Pricey Harrison

Friday, May 06, 2005

Paper Trail For Ballots

A group of citizens, technology experts and lawmakers lobbied on behalf of legislation to require paper records from all voting machines used in North Carolina. Bills before House and Senate committees would require the backup paper ballots, allow elections officials to review source coding on electronic voting systems, and take other steps to guarantee that all votes are accurately counted. The proposals arose after problems with voting across the state last fall led to delayed results in a number of races, including the still-unresolved race for state superintendent of public instruction. Members of the N.C. Coalition for Verified Voting urged lawmakers to pass the bills, saying the technology of electronic voting is still developing and not yet reliable enough to eliminate some sort of fallback record-keeping. Rep. Verla Insko (D-Orange) said she believes chances for passage of the House bill she sponsored and I co-sponsored are good. Our Board of Elections has some problems with the bill, but I hope we can come up with a system where voters have confidence that their votes were counted without imposing too much of a burden on county boards of election across the state.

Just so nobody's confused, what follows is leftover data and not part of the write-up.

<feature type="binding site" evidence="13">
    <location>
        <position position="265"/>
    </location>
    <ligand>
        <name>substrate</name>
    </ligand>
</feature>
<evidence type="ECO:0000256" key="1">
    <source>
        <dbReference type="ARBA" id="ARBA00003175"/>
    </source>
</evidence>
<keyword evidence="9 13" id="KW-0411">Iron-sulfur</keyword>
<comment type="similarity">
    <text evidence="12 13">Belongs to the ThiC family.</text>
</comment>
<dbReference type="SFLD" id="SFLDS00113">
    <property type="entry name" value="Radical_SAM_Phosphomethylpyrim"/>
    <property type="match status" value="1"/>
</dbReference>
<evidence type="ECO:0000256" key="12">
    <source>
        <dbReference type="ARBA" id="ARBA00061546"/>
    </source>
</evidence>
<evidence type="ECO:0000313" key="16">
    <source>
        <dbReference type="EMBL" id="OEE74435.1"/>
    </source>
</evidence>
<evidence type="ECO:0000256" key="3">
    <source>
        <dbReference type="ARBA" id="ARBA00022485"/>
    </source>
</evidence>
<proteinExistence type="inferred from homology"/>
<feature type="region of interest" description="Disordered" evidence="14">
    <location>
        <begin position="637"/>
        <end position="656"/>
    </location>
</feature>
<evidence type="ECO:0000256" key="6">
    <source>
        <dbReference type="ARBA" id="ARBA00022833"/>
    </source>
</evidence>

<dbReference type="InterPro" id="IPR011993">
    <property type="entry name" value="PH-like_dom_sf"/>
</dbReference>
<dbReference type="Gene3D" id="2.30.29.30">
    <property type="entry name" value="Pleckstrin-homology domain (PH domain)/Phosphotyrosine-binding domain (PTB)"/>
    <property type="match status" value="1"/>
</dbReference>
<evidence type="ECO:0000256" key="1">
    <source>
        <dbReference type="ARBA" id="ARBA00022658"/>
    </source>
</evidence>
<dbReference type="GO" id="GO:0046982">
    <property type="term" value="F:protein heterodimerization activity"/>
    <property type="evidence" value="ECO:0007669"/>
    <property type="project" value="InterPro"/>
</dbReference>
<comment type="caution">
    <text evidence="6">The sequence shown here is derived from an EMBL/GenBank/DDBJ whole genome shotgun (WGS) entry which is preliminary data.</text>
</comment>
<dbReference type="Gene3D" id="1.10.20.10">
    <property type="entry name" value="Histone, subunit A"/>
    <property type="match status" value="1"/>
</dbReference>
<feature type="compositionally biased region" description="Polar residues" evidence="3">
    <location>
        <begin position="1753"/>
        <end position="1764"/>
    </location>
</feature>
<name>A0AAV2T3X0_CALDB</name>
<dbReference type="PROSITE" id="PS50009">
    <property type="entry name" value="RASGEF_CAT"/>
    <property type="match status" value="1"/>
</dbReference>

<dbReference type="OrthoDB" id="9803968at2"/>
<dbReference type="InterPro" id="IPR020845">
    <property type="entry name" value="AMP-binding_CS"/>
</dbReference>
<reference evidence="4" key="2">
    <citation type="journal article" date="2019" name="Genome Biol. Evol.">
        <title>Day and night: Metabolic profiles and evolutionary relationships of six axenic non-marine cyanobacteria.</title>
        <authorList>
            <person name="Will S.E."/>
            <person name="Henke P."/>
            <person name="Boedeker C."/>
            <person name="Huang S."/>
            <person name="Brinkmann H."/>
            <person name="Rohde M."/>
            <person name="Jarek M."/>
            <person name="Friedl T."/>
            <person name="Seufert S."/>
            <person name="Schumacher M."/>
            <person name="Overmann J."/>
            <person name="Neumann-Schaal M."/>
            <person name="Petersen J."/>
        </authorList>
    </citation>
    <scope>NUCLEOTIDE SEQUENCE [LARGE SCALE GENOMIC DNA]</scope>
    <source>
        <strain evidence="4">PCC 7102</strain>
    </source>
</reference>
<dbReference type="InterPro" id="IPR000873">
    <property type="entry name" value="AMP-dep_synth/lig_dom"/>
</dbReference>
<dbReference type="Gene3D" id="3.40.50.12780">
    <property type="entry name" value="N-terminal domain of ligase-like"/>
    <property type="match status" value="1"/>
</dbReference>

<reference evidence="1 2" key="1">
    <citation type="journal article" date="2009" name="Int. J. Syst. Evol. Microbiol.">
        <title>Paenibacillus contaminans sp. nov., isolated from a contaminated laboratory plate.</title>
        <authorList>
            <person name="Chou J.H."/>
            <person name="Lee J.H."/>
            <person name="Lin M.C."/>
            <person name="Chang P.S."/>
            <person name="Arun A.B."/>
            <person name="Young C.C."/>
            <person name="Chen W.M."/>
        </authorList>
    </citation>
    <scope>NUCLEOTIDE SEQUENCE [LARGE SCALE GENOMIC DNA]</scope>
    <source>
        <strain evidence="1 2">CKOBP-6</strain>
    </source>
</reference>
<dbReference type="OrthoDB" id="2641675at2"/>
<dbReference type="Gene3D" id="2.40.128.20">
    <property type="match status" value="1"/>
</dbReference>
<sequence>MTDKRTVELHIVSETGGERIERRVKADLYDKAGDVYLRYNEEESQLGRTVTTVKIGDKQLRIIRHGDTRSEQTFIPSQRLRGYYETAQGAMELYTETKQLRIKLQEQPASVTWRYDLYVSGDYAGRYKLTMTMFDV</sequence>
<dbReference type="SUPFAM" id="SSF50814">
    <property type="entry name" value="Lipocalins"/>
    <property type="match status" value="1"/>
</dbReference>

On a separate election law matter, our Election Law Committee considered a bill that would eliminate runoffs, meaning there would be only one primary. I am interested in hearing from you on how you feel about that.


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